The worlds of architecture and design were forever changed by the prodigious new materials and technical developments necessitated by the war. Charles Eames’s system for molding plywood found manifestations in such objects as a glider nose and chairs. Tupperware was introduced and soon became a household word. Lightweight aluminum made possible the mass production of objects ranging from cocktail shakers and typewriters to racing cars; Buckminster Fuller even envisioned prefabricated aluminum dwellings to meet the postwar housing demand.
A gallery devoted to postwar figuration includes portraits and figure studies by Francis Bacon, Jean Dubuffet, Frida Kahlo, and Henry Moore. Photographs of prominent political, cultural, and literary figures of the period predominate, including Irving Penn’s Nathan and Mencken (1947), Arnold Newman’s Robert Oppenheimer (1949), and W. Eugene Smith’s Dr. Albert Schweitzer (1949). Henri Cartier-Bresson’s portrait of Jean-Paul Sartre (1946) evokes the doctrine of Existentialism and its popular interpretation by artists, notably in Alberto Giacometti’s agonizingly spare sculptures.
The final galleries focus on the vital interaction that helped to kindle America’s first internationally recognized movement, Abstract Expressionism. Among the important works that depict the earliest manifestations are paintings by Arshile Gorky, Hans Hofmann, and Jackson Pollock. The expansive canvases of gestural and color-field painting by Willem de Kooning, Lee Krasner, Barnett Newman, Mark Rothko, and Clyfford Still that follow are filled with the energy that would dominate the art world for the next decade.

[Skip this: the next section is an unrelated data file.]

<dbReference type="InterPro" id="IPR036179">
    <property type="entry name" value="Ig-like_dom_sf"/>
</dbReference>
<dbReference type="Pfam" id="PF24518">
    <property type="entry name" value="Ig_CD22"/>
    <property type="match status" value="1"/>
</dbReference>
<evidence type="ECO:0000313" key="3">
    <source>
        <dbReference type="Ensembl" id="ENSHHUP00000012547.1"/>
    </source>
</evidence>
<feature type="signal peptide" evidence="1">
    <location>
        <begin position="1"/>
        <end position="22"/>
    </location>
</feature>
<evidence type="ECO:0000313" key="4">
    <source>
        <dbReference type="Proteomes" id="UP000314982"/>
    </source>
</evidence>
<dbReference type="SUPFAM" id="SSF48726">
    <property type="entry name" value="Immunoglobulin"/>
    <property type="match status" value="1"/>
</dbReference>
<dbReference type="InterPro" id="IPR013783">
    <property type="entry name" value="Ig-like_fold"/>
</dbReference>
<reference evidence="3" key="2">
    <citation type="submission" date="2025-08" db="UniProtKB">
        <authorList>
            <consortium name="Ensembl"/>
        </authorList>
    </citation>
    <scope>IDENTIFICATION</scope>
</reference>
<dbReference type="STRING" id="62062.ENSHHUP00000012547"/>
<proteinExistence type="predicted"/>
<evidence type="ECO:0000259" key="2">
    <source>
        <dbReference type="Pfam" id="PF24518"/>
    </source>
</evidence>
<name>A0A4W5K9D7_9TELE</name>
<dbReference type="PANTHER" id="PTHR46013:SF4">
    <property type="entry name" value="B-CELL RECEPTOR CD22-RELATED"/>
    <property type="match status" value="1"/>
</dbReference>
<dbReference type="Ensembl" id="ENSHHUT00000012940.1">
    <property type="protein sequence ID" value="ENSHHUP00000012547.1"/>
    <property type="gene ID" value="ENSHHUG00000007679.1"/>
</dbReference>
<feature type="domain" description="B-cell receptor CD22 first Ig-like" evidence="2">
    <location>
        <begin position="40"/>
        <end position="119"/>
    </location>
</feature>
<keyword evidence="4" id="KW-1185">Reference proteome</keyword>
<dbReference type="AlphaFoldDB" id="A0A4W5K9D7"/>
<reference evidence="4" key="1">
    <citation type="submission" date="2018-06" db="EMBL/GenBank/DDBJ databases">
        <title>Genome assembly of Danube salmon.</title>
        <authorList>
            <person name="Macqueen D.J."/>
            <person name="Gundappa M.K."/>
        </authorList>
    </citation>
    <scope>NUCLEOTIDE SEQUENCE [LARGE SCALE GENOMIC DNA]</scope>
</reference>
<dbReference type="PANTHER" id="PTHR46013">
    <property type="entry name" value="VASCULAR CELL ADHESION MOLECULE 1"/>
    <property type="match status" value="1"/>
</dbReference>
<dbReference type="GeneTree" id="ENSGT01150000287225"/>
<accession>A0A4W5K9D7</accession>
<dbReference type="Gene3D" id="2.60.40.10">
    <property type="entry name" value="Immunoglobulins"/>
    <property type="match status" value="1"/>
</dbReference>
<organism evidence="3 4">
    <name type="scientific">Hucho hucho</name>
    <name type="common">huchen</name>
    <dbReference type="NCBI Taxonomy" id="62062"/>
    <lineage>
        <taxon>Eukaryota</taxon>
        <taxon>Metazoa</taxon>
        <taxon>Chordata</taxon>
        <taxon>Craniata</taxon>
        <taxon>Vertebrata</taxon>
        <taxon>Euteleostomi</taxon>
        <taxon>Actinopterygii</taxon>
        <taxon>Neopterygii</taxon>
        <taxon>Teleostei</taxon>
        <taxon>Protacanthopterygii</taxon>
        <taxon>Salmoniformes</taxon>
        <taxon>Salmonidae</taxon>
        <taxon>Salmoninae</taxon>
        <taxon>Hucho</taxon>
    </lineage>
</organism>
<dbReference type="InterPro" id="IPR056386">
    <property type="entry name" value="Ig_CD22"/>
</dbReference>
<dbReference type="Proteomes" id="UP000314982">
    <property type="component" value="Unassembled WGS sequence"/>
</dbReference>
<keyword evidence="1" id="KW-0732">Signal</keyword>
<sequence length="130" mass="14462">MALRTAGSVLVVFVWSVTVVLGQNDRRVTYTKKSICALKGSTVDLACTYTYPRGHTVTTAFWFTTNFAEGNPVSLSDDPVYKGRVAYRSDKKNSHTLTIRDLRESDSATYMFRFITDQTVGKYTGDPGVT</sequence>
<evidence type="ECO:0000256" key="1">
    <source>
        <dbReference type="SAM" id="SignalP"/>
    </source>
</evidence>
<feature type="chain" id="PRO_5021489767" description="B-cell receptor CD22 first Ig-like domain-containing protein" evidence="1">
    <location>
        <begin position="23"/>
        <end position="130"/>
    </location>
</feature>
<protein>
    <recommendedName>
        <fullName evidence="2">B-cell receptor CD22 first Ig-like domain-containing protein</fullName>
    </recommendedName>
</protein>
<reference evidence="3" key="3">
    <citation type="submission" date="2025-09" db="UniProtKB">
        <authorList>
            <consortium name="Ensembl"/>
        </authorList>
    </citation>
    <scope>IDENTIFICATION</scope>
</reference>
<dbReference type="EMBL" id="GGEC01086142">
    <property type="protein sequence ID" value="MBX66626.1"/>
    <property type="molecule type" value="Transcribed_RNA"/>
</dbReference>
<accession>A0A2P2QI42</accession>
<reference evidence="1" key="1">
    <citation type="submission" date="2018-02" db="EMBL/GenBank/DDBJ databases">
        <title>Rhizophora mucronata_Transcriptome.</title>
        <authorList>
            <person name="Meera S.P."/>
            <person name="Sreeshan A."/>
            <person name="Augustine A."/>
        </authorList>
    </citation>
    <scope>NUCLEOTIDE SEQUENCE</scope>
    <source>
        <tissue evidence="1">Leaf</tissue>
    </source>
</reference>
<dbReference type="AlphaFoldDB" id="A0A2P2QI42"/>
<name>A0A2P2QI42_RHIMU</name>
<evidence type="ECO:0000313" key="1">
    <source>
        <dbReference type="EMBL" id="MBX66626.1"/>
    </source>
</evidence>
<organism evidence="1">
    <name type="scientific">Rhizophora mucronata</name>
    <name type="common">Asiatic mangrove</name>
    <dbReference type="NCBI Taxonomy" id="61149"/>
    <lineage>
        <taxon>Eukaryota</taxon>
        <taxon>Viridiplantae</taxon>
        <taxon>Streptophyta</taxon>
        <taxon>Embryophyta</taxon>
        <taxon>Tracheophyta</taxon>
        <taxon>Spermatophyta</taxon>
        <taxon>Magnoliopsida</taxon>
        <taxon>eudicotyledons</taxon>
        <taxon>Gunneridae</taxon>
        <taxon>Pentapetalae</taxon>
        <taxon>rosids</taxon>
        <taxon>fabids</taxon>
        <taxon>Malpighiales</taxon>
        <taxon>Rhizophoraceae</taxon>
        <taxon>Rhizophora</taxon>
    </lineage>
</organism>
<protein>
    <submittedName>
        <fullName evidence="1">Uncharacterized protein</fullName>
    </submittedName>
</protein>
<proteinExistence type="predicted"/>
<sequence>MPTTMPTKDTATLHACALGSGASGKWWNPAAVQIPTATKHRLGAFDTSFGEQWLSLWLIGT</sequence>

The film component, drawn from the Museum’s Archive, surveys the rich cinematic history of the forties, which ranges from avant-garde works and Hollywood classics to wartime propaganda and combat films. Among the works featured are Casablanca (1942), Michael Curtiz’s classic wartime love story; Laura (1944), Otto Preminger’s dark and witty murder mystery; Paisan (1946), Roberto Rossellini’s Italian neo-realist film; and The Third Man (1949), Carol Reed’s account of a manhunt in post–World War II Vienna. The awareness of psychoanalysis in the forties is reflected in both Hollywood features such as Alfred Hitchcock’s Spellbound (1945) and independent films such as Hans Richter’s Dreams That Money Can Buy (1946). The development of the American avant-garde is traced through films by such directors as James Broughton, Maya Deren, and Sidney Peterson. The program also includes a tribute to the important film society, Cinema 16, and ends with a fiftieth-anniversary screening of perhaps the most celebrated film of the forties, Orson Welles’s Citizen Kane (1941).
Organized by Riva Castleman, deputy director for curatorial affairs and director of the Department of Prints and Illustrated Books, in consultation with the curators of Painting and Sculpture, Drawings, Photography, Architecture and Design, and Film.